— Noelle Thompson
  17. And here we find the unnatural creature actually "doing" something unnatural:  predicting the future and knowing things he should not know.  Not only does he predict that Victor will be married, but that he will meet the creature again on that very night.  A perfect example of Romanticism:  only a creature as unnatural as this could do such an unnatural thing as participate in fortune telling and sorcery.

    — Noelle Thompson
  18. When the creature quietly returns and asks the purpose of the destruction, Victor confirms that the promise is broken and he will NOT create a mate.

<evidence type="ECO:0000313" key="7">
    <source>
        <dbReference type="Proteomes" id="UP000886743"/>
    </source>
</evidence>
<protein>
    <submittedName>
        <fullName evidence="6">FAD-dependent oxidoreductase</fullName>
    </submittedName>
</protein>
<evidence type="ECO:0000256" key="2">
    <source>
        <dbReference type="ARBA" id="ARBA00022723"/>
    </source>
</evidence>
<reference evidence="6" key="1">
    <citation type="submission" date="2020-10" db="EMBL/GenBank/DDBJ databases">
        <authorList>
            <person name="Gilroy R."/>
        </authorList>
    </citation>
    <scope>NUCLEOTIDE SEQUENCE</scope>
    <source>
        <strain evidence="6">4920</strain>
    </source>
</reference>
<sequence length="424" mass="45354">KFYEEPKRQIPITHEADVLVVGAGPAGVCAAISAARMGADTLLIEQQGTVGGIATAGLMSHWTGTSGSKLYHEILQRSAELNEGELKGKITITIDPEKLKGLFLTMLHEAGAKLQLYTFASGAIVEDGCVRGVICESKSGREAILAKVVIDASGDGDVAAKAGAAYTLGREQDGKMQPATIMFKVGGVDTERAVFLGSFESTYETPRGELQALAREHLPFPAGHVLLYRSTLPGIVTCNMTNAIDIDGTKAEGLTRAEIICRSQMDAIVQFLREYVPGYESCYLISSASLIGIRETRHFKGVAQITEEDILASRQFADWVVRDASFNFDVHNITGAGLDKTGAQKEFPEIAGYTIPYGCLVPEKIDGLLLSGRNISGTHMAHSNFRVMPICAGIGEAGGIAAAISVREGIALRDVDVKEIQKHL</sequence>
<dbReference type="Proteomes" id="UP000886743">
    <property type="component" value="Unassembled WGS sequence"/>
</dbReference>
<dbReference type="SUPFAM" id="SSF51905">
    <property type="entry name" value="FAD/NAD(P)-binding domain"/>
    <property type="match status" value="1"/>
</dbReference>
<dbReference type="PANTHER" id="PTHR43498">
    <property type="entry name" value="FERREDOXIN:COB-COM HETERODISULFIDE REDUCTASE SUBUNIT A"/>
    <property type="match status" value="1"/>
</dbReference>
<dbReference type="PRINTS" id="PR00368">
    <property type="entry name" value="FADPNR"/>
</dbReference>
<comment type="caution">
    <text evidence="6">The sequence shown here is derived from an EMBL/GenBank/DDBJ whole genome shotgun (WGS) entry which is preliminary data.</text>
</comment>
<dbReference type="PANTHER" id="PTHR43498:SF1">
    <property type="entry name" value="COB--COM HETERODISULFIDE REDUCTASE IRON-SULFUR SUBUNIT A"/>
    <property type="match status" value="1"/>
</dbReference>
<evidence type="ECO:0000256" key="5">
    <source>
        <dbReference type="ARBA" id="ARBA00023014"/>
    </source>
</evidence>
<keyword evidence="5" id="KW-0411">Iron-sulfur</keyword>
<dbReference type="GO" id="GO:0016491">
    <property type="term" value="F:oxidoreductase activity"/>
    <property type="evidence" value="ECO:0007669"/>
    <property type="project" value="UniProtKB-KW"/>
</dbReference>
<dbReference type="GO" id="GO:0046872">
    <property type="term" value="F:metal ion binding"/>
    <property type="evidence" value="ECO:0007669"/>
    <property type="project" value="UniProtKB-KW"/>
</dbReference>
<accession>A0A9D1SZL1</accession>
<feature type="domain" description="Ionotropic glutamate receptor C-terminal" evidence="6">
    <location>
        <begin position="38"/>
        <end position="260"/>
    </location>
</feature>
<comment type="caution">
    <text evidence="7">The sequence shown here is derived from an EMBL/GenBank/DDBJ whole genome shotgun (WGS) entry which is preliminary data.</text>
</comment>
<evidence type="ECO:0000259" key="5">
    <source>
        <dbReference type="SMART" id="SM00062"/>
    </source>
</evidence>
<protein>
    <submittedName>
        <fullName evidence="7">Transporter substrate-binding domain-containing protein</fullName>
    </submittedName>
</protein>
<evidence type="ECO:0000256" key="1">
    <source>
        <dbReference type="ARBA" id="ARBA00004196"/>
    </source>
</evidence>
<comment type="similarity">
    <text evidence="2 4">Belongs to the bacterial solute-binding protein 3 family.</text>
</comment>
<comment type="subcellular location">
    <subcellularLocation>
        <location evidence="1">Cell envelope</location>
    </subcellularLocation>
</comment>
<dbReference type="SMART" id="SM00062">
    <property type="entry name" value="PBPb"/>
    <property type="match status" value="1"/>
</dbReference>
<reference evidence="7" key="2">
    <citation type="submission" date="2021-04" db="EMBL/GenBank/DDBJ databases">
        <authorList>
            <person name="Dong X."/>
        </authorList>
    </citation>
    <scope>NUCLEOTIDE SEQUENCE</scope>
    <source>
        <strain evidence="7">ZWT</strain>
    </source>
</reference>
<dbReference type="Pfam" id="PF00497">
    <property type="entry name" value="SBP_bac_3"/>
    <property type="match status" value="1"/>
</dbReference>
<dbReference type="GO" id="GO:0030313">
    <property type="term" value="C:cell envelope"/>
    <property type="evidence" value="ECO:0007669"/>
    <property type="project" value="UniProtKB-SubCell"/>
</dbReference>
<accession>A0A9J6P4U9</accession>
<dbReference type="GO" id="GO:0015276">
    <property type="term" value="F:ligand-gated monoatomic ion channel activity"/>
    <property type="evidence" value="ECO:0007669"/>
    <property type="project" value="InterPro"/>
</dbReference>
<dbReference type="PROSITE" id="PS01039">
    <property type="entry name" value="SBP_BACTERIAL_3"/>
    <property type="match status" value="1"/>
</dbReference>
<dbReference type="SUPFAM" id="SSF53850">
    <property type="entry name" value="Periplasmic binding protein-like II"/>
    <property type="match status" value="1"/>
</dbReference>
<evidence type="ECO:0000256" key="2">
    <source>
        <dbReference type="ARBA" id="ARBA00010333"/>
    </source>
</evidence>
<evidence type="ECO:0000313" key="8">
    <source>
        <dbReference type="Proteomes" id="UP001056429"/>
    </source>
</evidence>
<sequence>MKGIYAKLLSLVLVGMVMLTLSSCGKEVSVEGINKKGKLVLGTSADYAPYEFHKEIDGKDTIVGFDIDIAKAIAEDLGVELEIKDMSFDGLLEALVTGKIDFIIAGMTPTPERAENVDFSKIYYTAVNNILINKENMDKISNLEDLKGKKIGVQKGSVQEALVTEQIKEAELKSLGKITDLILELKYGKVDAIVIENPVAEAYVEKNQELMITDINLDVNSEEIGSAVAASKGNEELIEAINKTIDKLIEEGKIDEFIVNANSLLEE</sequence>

— Noelle Thompson
  19. And here we see an important turning point of the story.  (And if a first-time reader isn't paying close enough attention, he/she could miss it.)  Here Victor gives in to his doubt and destroys his new creation.  The creature watches the destruction and, in his despair, leaves.

    — Noelle Thompson
  20. It is at this point of doubting the entire affair that the creature appears.

    — Noelle Thompson
  21. Finally, Victor approaches the realm of thought and, as such, crosses bridges that he doesn't need.  Victor guesses at how both the creature and the mate will react and, due to the fact they are both so unnatural, assumes they cannot have a good end.

    — Noelle Thompson